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    Director of the Army National Guard visits Alaska Guardsmen

    Army National Guard director visits JBER

    Photo By David Bedard | JOINT BASE ELMENDORF-RICHARDSON, Alaska -- Director of the Army National Guard, Lt....... read more read more



    Story by David Bedard 

    Alaska National Guard Public Affairs

    JOINT BASE ELMENDORF-RICHARDSON, Alaska - Director of the Army National Guard Lt. Gen. Timothy Kadavy visited Alaska National Guard units and Alaska communities across the state Jan. 10 to 13, with stops at JBER, Fort Greely, Bethel and Napaskiak.

    As director, Kadavy guides all programs and policies affecting the Army National Guard – a force of more than 350,000 Soldiers in the 54 states, territories and the District of Columbia.

    The general was accompanied by Command Sgt. Maj. Brunk Conley, the Army National Guard command sergeant major, and Chief Warrant Officer 5 Peter Panos, the Army National Guard command chief warrant officer, along with other members of his staff.

    During visits to remote sites, Kadavy witnessed the ongoing implementation of the rural engagement plan, an initiative directed by Alaska Gov. Bill Walker and Adjutant General of the Alaska National Guard Brig. Gen. Laurie Hummel. The rural engagement plan is a statewide effort to restore and enhance the presence of the National Guard in rural Alaska.

    “I think [the Rural Engagement Plan] is a commitment that the Alaska Army National Guard needs to make to the citizens of Alaska, and I think General Hummel – in how she wants to implement it – is on the right track,” Kadavy said. “We [the Army National Guard directorate] are doing everything we can to provide the capacity and the capability to assist her in what she wants to do.”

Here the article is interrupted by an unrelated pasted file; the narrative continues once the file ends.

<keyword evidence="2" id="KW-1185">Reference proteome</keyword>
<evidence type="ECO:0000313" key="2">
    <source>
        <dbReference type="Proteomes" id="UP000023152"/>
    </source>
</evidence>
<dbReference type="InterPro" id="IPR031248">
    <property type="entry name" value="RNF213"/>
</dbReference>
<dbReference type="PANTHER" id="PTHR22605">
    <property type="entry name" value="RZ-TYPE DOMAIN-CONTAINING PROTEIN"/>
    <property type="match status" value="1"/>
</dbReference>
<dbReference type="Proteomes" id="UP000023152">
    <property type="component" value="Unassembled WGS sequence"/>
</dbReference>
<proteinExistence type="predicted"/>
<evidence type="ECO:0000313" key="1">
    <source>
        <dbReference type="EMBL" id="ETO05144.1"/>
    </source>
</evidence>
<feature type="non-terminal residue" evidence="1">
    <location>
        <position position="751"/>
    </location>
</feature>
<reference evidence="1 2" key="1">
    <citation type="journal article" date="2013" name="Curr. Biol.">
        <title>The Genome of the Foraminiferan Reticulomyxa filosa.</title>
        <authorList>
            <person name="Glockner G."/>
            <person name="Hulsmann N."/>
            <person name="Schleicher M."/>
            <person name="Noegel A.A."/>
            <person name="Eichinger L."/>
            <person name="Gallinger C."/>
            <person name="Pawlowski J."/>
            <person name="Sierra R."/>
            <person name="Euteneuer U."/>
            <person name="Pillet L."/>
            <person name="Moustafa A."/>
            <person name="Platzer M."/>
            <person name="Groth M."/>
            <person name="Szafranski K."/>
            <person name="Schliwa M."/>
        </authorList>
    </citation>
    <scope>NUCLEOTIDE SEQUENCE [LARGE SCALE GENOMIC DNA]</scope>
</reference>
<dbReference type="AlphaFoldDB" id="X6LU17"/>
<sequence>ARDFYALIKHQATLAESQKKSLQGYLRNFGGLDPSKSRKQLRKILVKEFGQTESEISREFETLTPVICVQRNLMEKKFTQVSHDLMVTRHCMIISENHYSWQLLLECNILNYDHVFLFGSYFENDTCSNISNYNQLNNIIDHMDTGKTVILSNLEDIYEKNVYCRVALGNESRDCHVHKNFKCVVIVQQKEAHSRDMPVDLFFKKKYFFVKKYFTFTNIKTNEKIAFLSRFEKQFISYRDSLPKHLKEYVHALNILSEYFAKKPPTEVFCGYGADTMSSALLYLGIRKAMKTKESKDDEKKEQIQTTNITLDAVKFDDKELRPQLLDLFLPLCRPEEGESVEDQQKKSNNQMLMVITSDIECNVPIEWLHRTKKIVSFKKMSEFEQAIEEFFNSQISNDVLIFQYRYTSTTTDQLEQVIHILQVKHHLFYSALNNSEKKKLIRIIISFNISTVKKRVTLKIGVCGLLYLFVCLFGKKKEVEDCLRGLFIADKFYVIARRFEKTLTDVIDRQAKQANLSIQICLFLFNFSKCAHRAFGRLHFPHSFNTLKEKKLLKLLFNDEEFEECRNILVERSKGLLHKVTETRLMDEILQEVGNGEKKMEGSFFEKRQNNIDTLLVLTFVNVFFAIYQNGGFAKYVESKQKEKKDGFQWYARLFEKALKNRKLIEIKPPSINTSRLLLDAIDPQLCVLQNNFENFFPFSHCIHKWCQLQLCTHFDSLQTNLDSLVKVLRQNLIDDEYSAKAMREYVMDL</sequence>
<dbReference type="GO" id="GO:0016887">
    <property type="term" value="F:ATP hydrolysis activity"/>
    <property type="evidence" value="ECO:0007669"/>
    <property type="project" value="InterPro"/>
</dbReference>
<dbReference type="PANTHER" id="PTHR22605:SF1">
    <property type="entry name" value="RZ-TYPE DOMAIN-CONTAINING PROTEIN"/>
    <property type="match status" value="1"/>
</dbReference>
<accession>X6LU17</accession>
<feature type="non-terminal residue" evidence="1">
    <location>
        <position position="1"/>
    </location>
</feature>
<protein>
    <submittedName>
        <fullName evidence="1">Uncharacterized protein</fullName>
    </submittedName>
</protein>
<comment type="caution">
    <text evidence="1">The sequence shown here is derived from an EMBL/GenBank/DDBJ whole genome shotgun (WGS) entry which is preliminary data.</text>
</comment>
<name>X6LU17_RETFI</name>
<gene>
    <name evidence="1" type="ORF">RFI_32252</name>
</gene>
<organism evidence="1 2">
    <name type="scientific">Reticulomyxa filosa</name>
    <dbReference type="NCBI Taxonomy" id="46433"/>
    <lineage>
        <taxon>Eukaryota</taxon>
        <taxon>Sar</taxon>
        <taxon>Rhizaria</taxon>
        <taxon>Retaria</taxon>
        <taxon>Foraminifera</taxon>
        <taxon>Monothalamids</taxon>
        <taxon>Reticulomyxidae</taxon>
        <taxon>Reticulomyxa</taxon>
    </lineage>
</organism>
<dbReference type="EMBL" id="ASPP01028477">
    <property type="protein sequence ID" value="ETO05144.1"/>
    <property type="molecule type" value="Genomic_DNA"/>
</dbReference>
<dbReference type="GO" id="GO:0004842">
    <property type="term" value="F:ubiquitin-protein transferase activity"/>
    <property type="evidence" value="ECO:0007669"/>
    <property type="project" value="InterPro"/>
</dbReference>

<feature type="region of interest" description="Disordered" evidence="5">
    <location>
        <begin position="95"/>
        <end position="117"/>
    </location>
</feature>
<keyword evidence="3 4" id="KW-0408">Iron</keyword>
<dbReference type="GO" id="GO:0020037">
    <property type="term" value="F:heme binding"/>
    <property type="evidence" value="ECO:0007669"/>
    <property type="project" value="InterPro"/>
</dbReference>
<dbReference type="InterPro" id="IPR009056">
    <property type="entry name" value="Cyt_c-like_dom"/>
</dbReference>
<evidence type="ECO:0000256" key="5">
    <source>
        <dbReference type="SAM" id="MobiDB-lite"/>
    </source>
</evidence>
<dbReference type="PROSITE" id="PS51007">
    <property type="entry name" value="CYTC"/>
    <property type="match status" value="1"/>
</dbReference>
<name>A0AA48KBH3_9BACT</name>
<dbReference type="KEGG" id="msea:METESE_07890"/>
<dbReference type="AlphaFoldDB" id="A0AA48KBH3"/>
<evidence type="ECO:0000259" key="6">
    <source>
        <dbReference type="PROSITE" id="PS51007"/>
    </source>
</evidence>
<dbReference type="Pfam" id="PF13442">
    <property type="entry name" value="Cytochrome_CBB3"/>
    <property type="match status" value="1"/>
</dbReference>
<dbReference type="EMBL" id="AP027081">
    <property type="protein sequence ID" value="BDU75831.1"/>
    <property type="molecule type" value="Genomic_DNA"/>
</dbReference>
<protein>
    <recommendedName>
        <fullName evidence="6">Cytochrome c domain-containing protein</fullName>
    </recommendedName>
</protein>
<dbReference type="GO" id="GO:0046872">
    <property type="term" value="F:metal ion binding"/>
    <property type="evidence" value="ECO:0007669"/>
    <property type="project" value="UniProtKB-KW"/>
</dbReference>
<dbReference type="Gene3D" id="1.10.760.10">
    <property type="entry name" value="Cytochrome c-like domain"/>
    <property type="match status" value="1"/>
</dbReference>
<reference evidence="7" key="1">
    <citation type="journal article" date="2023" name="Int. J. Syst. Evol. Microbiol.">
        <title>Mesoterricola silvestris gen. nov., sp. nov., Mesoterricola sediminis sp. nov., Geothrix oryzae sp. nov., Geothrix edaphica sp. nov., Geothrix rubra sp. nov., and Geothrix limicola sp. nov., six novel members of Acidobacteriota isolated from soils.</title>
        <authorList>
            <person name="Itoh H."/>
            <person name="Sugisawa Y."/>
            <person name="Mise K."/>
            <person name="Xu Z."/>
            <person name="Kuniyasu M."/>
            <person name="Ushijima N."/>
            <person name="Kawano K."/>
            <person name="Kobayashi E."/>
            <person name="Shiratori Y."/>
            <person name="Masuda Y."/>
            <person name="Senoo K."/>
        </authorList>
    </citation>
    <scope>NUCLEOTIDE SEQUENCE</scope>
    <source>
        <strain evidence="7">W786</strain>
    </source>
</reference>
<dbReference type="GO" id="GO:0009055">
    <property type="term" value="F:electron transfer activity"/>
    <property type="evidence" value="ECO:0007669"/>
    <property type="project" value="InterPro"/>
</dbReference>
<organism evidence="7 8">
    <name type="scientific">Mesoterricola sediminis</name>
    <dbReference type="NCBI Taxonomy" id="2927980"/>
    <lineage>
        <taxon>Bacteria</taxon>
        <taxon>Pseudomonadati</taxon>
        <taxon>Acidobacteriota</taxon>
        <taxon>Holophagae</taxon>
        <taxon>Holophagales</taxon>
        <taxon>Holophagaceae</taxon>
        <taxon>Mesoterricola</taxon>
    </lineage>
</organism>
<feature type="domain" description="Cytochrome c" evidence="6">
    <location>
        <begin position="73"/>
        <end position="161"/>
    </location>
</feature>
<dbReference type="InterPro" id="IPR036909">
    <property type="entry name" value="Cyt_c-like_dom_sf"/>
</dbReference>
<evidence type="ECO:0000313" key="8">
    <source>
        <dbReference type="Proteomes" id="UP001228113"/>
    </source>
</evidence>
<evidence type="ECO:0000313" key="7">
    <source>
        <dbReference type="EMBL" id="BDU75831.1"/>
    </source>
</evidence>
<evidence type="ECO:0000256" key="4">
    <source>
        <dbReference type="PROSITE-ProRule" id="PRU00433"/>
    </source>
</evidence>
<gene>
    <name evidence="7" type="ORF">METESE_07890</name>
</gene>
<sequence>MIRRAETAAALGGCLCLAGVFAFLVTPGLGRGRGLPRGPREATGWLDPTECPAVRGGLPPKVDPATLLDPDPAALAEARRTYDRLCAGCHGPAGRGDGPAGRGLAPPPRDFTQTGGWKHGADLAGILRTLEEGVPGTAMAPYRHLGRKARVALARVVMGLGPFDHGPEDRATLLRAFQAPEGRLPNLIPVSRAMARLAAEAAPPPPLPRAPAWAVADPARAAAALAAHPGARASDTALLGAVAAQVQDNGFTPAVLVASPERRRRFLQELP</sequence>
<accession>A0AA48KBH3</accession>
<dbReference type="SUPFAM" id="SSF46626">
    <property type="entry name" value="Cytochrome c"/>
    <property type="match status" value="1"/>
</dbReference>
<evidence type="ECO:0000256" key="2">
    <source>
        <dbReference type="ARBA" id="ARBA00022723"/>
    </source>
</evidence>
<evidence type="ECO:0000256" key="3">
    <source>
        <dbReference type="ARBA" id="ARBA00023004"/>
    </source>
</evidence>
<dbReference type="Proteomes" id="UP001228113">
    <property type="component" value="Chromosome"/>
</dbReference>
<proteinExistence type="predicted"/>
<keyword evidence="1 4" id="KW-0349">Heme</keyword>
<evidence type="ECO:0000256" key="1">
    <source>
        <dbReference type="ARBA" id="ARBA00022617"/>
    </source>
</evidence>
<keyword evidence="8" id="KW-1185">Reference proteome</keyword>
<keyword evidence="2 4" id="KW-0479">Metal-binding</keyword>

Hummel placed the director's visit in context.

    “We thank General Kadavy for visiting Alaska, and Gov. Walker for helping to bring another national-level leader to our state,” the adjutant general said. “It’s important the head of the entire Army National Guard understands Alaska – especially rural Alaska – with its unique challenges and impressive capabilities of the men and women who fulfill the Guard’s missions here. Alaskans are the unquestioned subject matter experts on arctic operations, and Alaska is vital to our nation’s success as the entire world turns its attention to the Arctic.”

    Kadavy met with Alaska Army National Guardsmen Jan. 10 at the Alaska National Guard armory on JBER, where he hosted a town hall meeting. He briefed Soldiers concerning the vision he and Chief of Staff of the Army Gen. Mark Milley have for the future of the Army National Guard.

    The director flew to Bethel Jan. 12 with Alaska National Guard leadership to meet with local Guardsmen and residents. He also met with veterans at the local Veterans of Foreign Wars post.

    From Bethel, Kadavy boarded a tracked small-unit support vehicle for Napaskiak, 6 miles from Bethel, where he attended a ceremony recognizing retired Guardsmen.

    After meeting with Guardsmen, veterans and residents in rural Alaska, Kadavy said he was impressed with the people he encountered.

    “I learned about the patriotism of the community that resides here in Alaska,” he explained. “They care very much about their families, their state and the nation.”

    During his town hall with Guardsmen at JBER, Kadavy stressed how the Army National Guard, along with the Army Reserve, is an integral part of the Army's total force. He related how his No. 1 priority, readiness, is in line with the chief of staff of the Army.

    “We can never lose focus of our warfighting mission,” the director said. “In the Army National Guard, we are part of the Army – the total Army.

    “We fight and win our nation's wars. We have been doing that since the beginning of our country ... and we will continue to focus on our warfighting capabilities.”